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TortoiseTree says

Hey guys, I was reading some stuff from a forum conversation I had with Taco and JC Kerosene a while ago and one thing that came up was having an account with a focus and how this leads to sales. Since there is a team behind my account and we pretty much upload whatever we like we have a very spread out and nearly random portfolio yet I was comparing our account to others, and those that have chosen to focus on a few genres have come out the most successful.

If you think about the top authors here and name them then a certain genre immediately springs to mind:

Tim McMorris: Motivational and Pop

Gareth Coker: Cinematic

Symphony of spectres: Cinematic

Jhunger: Acoustic and folk

Plastic3: Electronic music

Vaisnava: World and ambient

And even though many of these authors dabble in other genres (and do so extremely well) they’ve built up their fanbase so that it doesn’t matter. I even compared our account to others our age and those with focused songs and genres are doing a lot better. So here is my question to you fellow authors… do you agree with my little theory here about focusing accounts? Now obviously there are plenty of authors I have left out from my name-genre correlation chart and I know there are others who seem to have succeeded whilst still not having a specific genre related to them. But still, for a junior author…. is a genre specific account best? Should one create separate accounts to dabble in different genres even though this would mean taking longer to get the commission rates you want? Opinions people!!

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reubenchng says

Well, if it’s not too much work then why not? Being specialized in something like a niche would be good if you’re aiming to brand. Well, just a thought

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SonicCube says

I do whatever i’d like to do (and be able to as well for sure). Not a BIG author i am, but still selling good with a very divers portfolio :)

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tacoMusic says

Personally, I think it’s a good route, but Pink Zebra who is very successful has quite a diverse portfolio as well, so I think it can work both ways.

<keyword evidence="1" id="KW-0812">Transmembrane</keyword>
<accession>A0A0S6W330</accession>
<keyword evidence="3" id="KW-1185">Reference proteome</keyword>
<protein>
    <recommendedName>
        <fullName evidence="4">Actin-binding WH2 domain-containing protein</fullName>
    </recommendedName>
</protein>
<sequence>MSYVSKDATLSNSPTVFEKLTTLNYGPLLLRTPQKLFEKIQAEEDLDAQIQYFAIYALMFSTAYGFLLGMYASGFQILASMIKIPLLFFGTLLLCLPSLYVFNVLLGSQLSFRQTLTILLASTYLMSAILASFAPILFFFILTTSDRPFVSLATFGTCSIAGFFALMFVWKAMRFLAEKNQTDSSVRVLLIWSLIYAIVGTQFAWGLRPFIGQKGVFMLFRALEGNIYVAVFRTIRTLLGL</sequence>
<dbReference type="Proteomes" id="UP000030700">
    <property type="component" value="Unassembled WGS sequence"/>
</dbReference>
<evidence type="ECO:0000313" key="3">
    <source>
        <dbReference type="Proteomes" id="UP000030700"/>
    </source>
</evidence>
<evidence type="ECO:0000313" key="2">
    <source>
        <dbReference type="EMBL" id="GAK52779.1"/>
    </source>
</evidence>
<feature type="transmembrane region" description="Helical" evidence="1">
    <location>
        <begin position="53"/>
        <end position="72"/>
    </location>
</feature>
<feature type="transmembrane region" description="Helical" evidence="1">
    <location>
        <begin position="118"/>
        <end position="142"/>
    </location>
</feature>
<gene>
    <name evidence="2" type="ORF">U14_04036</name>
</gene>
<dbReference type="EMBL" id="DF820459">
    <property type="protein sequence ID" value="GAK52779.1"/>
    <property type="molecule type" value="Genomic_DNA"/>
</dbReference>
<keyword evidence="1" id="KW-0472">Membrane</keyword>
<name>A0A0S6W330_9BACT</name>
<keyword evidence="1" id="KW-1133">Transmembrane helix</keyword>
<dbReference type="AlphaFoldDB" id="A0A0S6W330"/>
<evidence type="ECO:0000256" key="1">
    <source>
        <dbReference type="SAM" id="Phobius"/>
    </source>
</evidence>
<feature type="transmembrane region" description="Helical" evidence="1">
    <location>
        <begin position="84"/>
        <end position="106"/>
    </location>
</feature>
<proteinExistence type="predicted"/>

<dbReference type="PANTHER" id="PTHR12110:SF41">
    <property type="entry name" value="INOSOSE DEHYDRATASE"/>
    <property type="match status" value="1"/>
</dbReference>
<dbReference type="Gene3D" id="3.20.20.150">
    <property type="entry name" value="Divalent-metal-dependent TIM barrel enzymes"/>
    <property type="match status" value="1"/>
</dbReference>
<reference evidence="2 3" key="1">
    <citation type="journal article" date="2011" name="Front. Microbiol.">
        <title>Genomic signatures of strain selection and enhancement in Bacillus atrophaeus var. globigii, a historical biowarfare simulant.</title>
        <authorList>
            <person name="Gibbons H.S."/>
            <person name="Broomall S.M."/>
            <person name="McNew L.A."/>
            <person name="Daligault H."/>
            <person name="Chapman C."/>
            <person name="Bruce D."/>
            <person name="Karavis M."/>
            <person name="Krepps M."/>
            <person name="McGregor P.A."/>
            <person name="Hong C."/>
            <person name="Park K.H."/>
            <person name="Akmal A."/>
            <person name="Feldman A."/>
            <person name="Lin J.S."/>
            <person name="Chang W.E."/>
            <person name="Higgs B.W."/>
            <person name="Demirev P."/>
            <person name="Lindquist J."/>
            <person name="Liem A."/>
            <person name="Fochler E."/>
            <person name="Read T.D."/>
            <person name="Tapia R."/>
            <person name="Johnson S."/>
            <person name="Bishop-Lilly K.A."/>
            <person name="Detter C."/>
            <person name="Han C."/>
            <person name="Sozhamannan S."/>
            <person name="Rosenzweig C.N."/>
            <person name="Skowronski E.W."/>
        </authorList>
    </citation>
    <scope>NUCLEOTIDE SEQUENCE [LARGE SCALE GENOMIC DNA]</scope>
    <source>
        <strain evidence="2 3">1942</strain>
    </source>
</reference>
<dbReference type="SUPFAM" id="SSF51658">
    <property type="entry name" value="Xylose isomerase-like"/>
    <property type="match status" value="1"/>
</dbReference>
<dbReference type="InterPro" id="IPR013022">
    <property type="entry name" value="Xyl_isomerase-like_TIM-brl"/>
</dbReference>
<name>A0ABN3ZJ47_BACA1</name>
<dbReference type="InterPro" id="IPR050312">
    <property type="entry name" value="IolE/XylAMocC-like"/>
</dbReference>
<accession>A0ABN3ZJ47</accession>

A little caveat is that if you have multiple accounts, it’s multiple maintenance (publicising, artwork etc.) as well as making it harder for you to reach the income % thresholds i.e. earning 70% eventually…

Nice post TortoiseTree :)

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AlumoAudio says

Hi TortoiseTree,

I think this is a very interesting question – one that I asked myself when I joined AJ.

However, from what I have seen, I’ve also come to the conclusion that in general, at least for a new AJ author, a focused portfolio seems to fair better than a totally varied one.

This may be partly due to building up a reputation in a certain genre and making a name for oneself, especially with fellow Videohive authors. This creates repeat business. Also, I believe that authors that produce a varied portfolio, such as PinkZebra, already have a large existing customer base, so they will now have the freedom to explore other genres, without sacrificing sales.

Personally, I have opted to stay predominantly with the corporate / motivational genres, simply because this is what I’m best at creating and it seems to attract healthy sales on the marketplace.

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ZtarrZound says

I think the case with the authors you mentioned is that they do what they are good at, are passionate about, and want to be good at. It’s cool to dabble elsewhere if you have the skills and are so inspired to dabble but I say stick to what you enjoy doing for the most part.

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solarsound says

I think the key word is niche. Focusing on what makes you different from other authors. Soundroll has a certain style. Tim has a defined “style”. As does other authors such as j hunger and pink zebra. For instance pink zebra uses a very clever marketing technique, which isnt really related to the music at all. But it puts an imprint in peoples minds. Also maybe someone uses a certain type of instrumentation or writing that can cross over to many different styles. So more importantly than genre, what is your “niche”?

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TortoiseTree says

@ TacoMusic: Thanks man and congrats on being featured, I hope it brings you plenty of sales and customers! I too have considered that there would be far too much work if you had an account for each genre, not to mention the hell of taking that author test again! I did have pinkzebra in mind as someone that dabbles in everything yet has succeeded, but if you look him up he seems to have already had tons of experience in the biz and I think he brings in his own clients.

@ AlumoAudio + SolarSound: Yeah PinkZebra’s marketing, client base and branding (and of course great music) has really led to his success. It really seems to be about finding your sound or “niche” eh?

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